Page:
Tuesday, May 31, 2005

Trail Note: "I took the one less traveled by, and that has made all the difference" (Robert Frost)

I've been running all of my longer runs on the Burke Gilman Trail this spring. This is the same trail that I take to school on my bike, which means that I'm on it at least 4 days a week. It's a nice trail, but I knew that I needed a break from it if I were to make it through my run today, so I ventured over to West Seattle. It was fantastic. Every time I go to Alki Beach I wonder why I don't go more often. For those not familiar, it's a real beachy beach, with waves and sandy shores and everything. There are fish and chips shops and water taxis and lots of restrooms (great for a long run). The views are absolutely amazing: mountains (well, not today) and water and islands and downtown Seattle. The weather was perfect running weather in the upper 50's with overcast skies and only a couple of drops of rain. And the people were friendly; I think that more people said "good morning" to me today than in the last month. I'm definitely going back soon.

Monday, May 30, 2005

Trail Note: How Bad Can It Be?

Altitude + one late & sodden night + second late & sodden night - healthy food = painful run

Friday, May 27, 2005

When You Wish Upon A Star($)

We're having a few days of summer here in Seattle. The temperatures are warm (hot, even; I'm so glad for the new fan!!), the skies are blue, and Mt. Rainier looks like a painted backdrop from an old Hollywood movie. Days like these are why Frappuccinos were invented.

Probably most folks know by now about the new minty mocha concoction in Starbucks near you. I'm holding out hope that they'll bring the matcha frap that I enjoyed in Japan to the US. Nothing beats a green drink on a hot day.

Note: Jamba Juice is now selling a matcha smoothie, so I guess I'll have to get my green tea kick there for now.

Tuesday, May 24, 2005

Hey Hey, Ho Ho, Recruiter Protesters Have Got to Go

Yesterday students protested the presense of military recruiters on school campuses. I heard them on the UW campus yesterday, but wasn't close enough to hear what they were objecting to. Probably a good thing, because while I respect their right to peaceful protest, I think that their energies are misdirected.

I share their objections to the war and understand their sentiment about not wanting their fellow students or themselves to risk their lives on a cause they don't believe in. And some recruiters have used pretty slimy tactics to meet (or try to meet) their quotas; not something that I respect. I can't count the number of stories I heard about Navy Airmen recruited because of some story about being like Tom Cruise in Top Gun. These airmen saw a lot of F-14's and flight deck action, alright, but the closest they would get to a cockpit was if they were cleaning it. But in a time of voluntary service, everyone makes his or her own choice about entering the military. As much as people may not enjoy their time in service, they signed on the dotted line, and must fulfill upon their commitment. And the military is still a good option for a lot of people. It is a way to pay for increasingly expensive education, and for many it is a way out of the inner city, or their depressed factory or farm town. Without recruiters, the other option to staff a military is a draft, where people don't have the option of serving, and I don't think these students want that.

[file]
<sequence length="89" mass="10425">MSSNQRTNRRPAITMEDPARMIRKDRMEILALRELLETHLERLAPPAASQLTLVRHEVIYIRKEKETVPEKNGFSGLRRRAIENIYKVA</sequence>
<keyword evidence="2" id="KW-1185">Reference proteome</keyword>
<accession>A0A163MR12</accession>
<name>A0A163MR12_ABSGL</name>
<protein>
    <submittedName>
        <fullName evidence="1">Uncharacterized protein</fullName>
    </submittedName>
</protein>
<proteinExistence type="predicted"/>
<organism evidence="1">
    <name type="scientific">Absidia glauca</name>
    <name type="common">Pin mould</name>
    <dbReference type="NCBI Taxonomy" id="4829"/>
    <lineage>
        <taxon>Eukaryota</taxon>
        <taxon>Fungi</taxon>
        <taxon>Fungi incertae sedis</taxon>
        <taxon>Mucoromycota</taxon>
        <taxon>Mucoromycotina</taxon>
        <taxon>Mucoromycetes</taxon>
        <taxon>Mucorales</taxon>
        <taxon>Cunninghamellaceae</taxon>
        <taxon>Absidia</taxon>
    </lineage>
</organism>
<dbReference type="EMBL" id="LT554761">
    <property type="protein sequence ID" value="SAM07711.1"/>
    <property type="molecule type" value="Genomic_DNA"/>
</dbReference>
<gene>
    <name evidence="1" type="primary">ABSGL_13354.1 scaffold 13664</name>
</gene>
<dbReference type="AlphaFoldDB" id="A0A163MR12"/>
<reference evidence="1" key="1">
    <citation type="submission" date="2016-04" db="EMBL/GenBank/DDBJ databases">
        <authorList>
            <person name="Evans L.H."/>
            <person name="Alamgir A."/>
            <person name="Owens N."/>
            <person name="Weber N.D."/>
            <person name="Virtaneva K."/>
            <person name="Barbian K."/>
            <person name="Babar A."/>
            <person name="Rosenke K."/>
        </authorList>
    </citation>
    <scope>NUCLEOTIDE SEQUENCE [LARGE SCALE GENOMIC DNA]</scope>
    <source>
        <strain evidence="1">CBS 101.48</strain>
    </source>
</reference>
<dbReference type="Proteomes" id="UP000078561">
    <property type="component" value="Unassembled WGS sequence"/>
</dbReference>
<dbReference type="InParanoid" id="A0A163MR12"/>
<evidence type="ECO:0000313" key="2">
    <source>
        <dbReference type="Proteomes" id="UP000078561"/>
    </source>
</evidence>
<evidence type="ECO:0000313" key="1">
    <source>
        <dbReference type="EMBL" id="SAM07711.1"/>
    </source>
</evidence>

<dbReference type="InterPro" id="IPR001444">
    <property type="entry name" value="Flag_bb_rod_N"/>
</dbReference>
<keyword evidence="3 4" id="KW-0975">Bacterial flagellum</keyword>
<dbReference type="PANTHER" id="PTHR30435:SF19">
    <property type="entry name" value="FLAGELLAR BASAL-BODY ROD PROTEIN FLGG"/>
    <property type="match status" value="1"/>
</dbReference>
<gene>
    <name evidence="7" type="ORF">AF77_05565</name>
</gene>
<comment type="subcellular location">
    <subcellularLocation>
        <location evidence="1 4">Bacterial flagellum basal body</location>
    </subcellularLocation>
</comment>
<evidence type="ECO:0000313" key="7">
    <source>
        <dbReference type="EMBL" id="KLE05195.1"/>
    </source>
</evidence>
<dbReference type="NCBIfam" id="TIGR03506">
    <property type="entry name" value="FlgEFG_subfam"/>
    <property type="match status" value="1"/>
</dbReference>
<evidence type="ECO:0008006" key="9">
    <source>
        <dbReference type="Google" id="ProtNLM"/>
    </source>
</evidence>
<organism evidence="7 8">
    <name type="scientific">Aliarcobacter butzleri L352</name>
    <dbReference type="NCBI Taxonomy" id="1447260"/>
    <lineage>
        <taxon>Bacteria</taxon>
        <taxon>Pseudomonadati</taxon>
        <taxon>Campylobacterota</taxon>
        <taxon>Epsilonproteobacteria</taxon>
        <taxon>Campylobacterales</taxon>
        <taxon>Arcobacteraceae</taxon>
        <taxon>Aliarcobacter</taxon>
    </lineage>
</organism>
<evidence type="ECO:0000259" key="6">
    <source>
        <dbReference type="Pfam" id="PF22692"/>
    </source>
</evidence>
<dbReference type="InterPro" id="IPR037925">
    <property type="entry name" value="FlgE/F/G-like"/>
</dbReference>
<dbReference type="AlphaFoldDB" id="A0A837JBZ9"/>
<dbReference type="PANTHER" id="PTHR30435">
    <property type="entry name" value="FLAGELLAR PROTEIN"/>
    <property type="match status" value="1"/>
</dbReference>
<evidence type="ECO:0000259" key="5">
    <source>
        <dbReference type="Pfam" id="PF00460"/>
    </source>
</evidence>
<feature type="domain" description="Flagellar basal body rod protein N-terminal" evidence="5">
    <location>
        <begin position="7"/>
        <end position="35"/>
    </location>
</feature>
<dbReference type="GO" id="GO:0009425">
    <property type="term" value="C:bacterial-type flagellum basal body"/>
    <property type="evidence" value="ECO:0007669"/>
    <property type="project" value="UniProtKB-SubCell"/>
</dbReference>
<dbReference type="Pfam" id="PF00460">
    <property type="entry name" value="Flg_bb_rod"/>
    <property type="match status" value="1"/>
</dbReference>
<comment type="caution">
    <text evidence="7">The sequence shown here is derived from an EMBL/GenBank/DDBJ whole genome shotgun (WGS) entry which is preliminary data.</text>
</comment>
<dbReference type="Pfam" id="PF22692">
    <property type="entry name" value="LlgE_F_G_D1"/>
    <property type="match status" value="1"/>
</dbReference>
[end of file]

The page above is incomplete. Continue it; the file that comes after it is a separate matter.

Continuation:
My advice to these students is to protest the war, write their congressmen, and vote against those elected officials who commit our troops to battle. Warn your friends about the risks of military service, and then let them make up their own minds.

Tuesday, May 17, 2005

Taking Charge of our Health

There's an updated "Our Bodies, Ourselves" just out, along with a website with all kinds of companion links, 'cause one book can't have absolutely everything in it. I have the version updated in the early 1990's; I'll have to check out how much has changed since then (I'm pretty sure that it didn't contain any url's).


Please, ladies (and guys), get those preventative screenings done regularly. If you don't know what that includes, the American Cancer Society has a nifty quiz you can take online. Early detection makes all the difference.

The Honeymoon is Over

The first couple of weeks of my marathon training felt a little too good to be true. The miles came fast and easy; I couldn't believe I was running 30 miles a week without pain. I felt hungry all the time, and despite how much I ate, I still lost a pound or two. I looked forward to my runs, and felt odd urges on my days off to get a few more miles in.

Running energy and motivation, like anything else in life, is cyclical, and valleys follow peaks. Late last week into the weekend I was clearly in the trough. I had that tough bike ride on Thursday, my easy 'round-the-block run on Saturday was not at all easy, and I completely punted on my long run on Sunday, opting instead to do a slow 4 miler with Jeff along the ship canal. My appetite and weight have stabilized, too, and I realize that higher mileage alone is not going to get me to my goal race weight. I'm actually going to have to watch my diet.

Nothing worthwhile really comes easily, I realize, and if this training weren't hard, then it wouldn't be an accomplishment to run a sub 3:40 marathon. So, I managed to get out on the road early yesterday and finish my long run for the week. It was slower than weeks before (8:50 miles going out and 8:40 miles coming back), and my knees started to feel it around the 10 mile point, but I finished the 13 miles. One more tough week, and then it's a break in mileage just in time for the holiday weekend.

Sunday, May 15, 2005

Relax, Have a Homebrew

Friday night was the first taste of my latest homebrew: the first I've made in over 5 years. I used Northern Brewer's "Tongue Splitter" kit: a hoppy American style pale ale. The brewing process went well with only a couple minor hiccups (yeast mistreatment and foam overflow through the airlock). When I transferred the beer to a bucket for the dry-hopping portion (in the midst of packing for our trip a couple hours before we left for Japan), however, I discovered that the bucket's spout wasn't screwed in tightly and the bucket leaked. I placed the bucket in the deep sink and hoped for the best.